Why So Many Hate This Recovery
There has been a steady drumbeat of dissatisfaction about the post-credit-crisis recovery. No matter how much the economy improves, a good number of people insist it hasn’t. Now, in the midst of the political silly season, it has intensified as candidates pander to voters.
This is a subject near and dear to me (see this, this, this, this, this, and this), and it came up again recently in a FiveThirtyEight column with the headline, "The Economy Is Better — Why Don’t Voters Believe It?" The column tells of a local business owner whose company is having a “record year.” Despite this, she is the leader of a local Tea Party group, whose view of the U.S. economy is, well, at war with the facts. “The Federal Reserve is devaluing the dollar” she said, despite the U.S. currency being the strongest in almost 13 years. “Inflation is too high,” even though it is running at less than 2 percent. “Taxes are too high,” even though most people pay some of the lowest effective rates in decades. And those statistics showing improvement in the economy? They are “misleading if not outright lies . . . The unemployment rate isn’t down.” Of course, at 5 percent it's the lowest in seven years.
Some of the discontent is understandable and three important factors are at work: The benefits of the recovery haven't been spread evenly; there is noise in the numbers; and plain old ignorance. I place these three in order of declining legitimacy. Let’s jump right in:
An uneven recovery: For many people, the rebound from the 2008-2009 credit crisis has been mediocre or nonexistent. These folks are not delusional -- their personal situations are bad. There are still too many people either unemployed or underemployed, and many workers haven't had pay increases that keep up with even the country's minimal inflation. Meanwhile, two of the biggest costs of living -- housing and health care -- have far outpaced wage gains.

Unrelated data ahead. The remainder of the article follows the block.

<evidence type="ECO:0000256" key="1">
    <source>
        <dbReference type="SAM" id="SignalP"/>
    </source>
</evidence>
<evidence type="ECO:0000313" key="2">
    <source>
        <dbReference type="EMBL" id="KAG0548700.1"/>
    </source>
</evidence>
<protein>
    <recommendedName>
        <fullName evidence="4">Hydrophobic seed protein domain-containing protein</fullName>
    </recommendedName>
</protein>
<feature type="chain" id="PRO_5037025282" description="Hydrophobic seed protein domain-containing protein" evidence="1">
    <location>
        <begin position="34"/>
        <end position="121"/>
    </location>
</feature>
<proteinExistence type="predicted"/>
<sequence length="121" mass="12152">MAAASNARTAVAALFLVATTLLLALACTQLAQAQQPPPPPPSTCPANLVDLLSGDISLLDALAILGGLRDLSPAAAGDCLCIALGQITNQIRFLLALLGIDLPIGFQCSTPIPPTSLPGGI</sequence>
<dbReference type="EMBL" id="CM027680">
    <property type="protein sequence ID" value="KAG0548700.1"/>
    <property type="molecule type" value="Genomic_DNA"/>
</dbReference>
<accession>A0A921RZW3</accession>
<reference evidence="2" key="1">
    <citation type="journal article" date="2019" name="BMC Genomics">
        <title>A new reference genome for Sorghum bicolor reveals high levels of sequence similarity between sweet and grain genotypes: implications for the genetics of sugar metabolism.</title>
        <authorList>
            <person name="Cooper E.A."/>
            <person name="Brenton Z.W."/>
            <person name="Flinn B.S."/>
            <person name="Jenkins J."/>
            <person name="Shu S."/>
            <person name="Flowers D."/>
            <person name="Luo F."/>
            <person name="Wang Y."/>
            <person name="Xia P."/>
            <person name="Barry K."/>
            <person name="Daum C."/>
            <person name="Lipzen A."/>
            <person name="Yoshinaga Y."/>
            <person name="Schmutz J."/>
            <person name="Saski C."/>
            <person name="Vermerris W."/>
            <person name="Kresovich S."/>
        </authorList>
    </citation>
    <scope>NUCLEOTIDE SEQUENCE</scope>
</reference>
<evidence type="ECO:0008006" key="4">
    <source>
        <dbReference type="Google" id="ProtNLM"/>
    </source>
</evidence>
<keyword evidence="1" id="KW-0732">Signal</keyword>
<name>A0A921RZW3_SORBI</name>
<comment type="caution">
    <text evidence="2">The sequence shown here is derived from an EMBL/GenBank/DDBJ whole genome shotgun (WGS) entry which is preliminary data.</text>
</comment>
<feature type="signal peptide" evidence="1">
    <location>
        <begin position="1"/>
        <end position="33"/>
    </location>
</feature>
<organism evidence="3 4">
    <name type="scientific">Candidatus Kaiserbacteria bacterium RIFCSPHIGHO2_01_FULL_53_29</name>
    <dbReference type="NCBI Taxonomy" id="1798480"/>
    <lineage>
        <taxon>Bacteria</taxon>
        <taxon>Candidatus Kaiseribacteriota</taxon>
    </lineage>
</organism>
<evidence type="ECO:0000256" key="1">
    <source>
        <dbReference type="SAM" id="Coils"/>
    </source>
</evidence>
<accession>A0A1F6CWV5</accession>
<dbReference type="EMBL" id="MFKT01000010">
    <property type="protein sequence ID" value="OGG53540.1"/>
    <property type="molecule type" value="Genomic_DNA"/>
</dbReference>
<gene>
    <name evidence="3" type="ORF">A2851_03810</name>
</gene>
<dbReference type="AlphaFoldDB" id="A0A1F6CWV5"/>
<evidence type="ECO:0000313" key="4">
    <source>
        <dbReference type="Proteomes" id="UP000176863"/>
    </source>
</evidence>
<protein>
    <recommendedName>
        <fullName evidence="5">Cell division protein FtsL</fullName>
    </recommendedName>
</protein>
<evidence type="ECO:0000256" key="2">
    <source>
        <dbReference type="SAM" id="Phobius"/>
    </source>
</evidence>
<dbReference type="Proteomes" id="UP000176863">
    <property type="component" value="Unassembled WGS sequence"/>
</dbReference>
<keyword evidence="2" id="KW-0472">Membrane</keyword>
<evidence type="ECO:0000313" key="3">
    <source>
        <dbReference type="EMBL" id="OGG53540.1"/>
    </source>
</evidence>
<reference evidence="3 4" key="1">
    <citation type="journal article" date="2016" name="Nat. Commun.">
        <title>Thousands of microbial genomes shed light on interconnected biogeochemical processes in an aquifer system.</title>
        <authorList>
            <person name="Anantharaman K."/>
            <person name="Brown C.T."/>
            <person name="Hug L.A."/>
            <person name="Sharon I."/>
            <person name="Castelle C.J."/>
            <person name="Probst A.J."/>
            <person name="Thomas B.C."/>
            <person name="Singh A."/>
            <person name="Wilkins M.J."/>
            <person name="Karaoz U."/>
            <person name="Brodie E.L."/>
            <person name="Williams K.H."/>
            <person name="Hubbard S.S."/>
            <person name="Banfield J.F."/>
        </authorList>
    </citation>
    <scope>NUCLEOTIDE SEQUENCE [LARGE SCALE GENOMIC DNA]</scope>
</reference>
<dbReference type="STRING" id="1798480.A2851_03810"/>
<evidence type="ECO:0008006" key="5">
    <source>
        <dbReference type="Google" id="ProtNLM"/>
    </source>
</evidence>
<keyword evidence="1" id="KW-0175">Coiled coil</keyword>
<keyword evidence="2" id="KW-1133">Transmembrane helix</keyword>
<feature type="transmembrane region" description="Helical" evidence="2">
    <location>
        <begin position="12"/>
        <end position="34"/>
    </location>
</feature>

When we look at how key factors affect the state of your personal recovery -- three stand out: industry, education and geography. It is clear that some people have been enjoying a very robust recovery, while others have not. The major coastal cities, the industrial heartland and (up until the price of oil collapsed a year ago), the energy producing regions, have been booming.
Consider this from the latest Bureau of Labor Statistics report: People with bachelor degrees or higher have an unemployment rate of 2.5 percent; for those without a high school diploma, it's 6.8 percent (and that’s down from much higher). If you are in what the BLS describes as professional and related occupations such as “management, business, and financial operations,” your unemployment rate is 2.2 percent. A labor market that tight usually means more competitive wages. The labor participation rate is very telling: 74.3 percent for degree holders versus 44.8 percent for high school dropouts.
I would love to find or create a chart showing how uneven this recovery is compared with earlier ones. I suspect it might yield some interesting results.
Misleading Noise: The second factor is the relentless noise that is generated by the Internet, the news media and the jostling by the presidential candidates for political advantage. I don’t care about your party affiliation or ideology or favorite candidate, but combining politics with investing is a giant money loser.
Yet, the airwaves (to use an anachronistic phrase) are filled with a relentless fire hose of uninformed opinion, biased commentary and failed analysis. It is a constant battle to separate signal from noise in the news media, to say nothing of what passes for information on the Internet.
Ignorance: This is as old as humanity. There are plenty of folks (like the business owner quoted above) who don’t want to know the truth. We all live in a subjective reality of our own construction, loosely connect to the real world. But beyond a certain point that tenuous tie to the objective universe breaks down. After that, a person is living in a wholly fabricated reality. It should come as no surprise that those who drink deeply from certain information sources have a natural affinity for nonsense. They sound just like the woman having a record year who complains about how awful the economy is.
The good news -- at least for the more rational among us -- is that the Internet never forgets. It is very easy to learn who has a track record of horrific advice and bad predictions and other absurdities.
Don’t expect the foolishness to stop anytime soon, especially as the political campaigns heat up. All you can do is be smart about it, and not let it affect your portfolio or trading.
This column does not necessarily reflect the opinion of the editorial board or Bloomberg LP and its owners.
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